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Options and the Bubble




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    • Both authors, Mendoza College of Business, University of Notre Dame. We thank Morgan Stanley & Co., Inc. for financial support. The views expressed herein are solely those of the authors and not those of any other person or entity including Morgan Stanley. We thank an anonymous firm for providing the option data used in our analysis. We gratefully acknowledge comments from seminar participants at the University of North Carolina, the University of Notre Dame, the 2005 American Finance Association meetings, the 2005 Morgan Stanley Equity Microstructure Conference, the 2005 Western Finance Association meetings, Marcus Brunnermeier, Shane Corwin, Tim Loughran, Stewart Mayhew, Allen Poteshman, Matthew Richardson, Robert Whitelaw, and an anonymous referee.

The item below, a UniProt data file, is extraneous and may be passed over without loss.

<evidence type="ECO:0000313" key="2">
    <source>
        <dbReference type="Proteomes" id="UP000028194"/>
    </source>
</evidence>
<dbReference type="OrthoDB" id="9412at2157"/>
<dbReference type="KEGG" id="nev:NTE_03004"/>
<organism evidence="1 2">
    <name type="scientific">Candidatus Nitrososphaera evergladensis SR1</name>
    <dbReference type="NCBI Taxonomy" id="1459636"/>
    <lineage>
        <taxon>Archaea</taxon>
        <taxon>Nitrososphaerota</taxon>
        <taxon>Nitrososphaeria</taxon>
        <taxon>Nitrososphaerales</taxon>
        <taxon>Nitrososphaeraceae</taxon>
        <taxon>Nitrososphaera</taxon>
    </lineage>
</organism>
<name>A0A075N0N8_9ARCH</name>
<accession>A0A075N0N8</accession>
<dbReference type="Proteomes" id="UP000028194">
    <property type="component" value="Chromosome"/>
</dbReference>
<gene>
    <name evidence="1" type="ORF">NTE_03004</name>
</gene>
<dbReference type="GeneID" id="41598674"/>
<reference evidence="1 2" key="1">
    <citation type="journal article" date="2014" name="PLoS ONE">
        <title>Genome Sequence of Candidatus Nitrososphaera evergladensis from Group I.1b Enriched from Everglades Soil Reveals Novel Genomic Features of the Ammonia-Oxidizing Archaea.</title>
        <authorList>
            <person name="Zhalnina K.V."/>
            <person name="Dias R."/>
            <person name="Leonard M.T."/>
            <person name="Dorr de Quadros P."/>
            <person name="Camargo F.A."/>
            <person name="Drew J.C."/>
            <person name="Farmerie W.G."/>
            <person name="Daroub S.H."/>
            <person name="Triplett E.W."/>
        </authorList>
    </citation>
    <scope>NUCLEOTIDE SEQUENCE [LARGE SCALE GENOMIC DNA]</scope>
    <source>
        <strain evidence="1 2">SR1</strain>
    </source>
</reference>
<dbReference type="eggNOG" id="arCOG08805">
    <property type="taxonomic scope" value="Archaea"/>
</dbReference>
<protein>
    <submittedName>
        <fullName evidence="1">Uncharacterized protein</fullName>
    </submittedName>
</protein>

Many believe that a bubble existed in Internet stocks in the 1999 to 2000 period, and that short-sale restrictions prevented rational investors from driving Internet stock prices to reasonable levels. In the presence of such short-sale constraints, option and stock prices could decouple during a bubble. Using intraday options data from the peak of the Internet bubble, we find almost no evidence that synthetic stock prices diverged from actual stock prices. We also show that the general public could cheaply short synthetically using options. In summary, we find no evidence that short-sale restrictions affected Internet stock prices.